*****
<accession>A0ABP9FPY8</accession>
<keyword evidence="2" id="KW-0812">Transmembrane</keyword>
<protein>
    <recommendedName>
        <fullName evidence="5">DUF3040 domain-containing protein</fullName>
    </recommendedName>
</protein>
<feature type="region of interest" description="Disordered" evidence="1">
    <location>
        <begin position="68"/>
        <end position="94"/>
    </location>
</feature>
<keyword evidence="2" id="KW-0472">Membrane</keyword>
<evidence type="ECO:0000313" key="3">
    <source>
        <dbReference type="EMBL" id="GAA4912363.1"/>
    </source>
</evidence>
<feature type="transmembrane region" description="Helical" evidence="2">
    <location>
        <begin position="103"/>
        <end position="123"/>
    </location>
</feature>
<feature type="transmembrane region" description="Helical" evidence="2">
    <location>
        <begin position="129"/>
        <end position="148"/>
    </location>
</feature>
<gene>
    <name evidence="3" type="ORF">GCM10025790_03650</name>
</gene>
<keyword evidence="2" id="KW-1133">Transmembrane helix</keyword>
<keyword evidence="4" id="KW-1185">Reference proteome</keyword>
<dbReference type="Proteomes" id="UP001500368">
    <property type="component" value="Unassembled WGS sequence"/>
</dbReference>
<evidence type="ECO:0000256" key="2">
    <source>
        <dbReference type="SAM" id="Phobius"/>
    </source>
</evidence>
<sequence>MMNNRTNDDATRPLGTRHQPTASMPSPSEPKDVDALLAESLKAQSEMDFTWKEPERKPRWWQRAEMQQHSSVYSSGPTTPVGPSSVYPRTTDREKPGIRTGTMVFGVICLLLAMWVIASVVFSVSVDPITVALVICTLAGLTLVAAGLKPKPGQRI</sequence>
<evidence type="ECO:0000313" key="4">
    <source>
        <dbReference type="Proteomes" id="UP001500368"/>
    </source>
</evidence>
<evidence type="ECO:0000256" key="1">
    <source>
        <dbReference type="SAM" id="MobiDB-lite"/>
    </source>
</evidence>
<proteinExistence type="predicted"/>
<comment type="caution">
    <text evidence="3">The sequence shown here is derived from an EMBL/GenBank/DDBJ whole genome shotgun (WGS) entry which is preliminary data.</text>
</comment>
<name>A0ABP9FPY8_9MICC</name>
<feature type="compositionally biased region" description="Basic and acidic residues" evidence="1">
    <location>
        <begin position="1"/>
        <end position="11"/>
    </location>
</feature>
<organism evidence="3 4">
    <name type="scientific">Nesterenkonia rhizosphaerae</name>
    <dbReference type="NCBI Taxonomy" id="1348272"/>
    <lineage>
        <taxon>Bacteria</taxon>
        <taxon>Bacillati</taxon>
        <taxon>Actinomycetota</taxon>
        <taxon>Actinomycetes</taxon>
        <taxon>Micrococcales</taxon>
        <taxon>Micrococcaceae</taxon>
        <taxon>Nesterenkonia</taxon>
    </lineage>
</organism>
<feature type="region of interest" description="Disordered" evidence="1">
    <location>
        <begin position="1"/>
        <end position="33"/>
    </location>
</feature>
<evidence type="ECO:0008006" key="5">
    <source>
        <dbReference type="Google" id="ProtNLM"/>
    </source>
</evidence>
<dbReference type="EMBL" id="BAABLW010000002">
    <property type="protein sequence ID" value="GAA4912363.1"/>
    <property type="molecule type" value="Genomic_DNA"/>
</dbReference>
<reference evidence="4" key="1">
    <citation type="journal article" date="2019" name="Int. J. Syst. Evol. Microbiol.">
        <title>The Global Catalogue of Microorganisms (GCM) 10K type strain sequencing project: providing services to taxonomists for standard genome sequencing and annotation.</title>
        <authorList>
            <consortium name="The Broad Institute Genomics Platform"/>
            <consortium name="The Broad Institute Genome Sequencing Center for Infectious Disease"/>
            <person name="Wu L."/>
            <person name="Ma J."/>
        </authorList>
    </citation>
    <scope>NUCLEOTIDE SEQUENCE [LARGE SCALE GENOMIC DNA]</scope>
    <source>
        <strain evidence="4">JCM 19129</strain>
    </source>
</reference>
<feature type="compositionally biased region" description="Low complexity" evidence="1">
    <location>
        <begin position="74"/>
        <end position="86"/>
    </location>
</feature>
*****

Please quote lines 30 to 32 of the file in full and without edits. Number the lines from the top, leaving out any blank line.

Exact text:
    </location>
</feature>
<gene>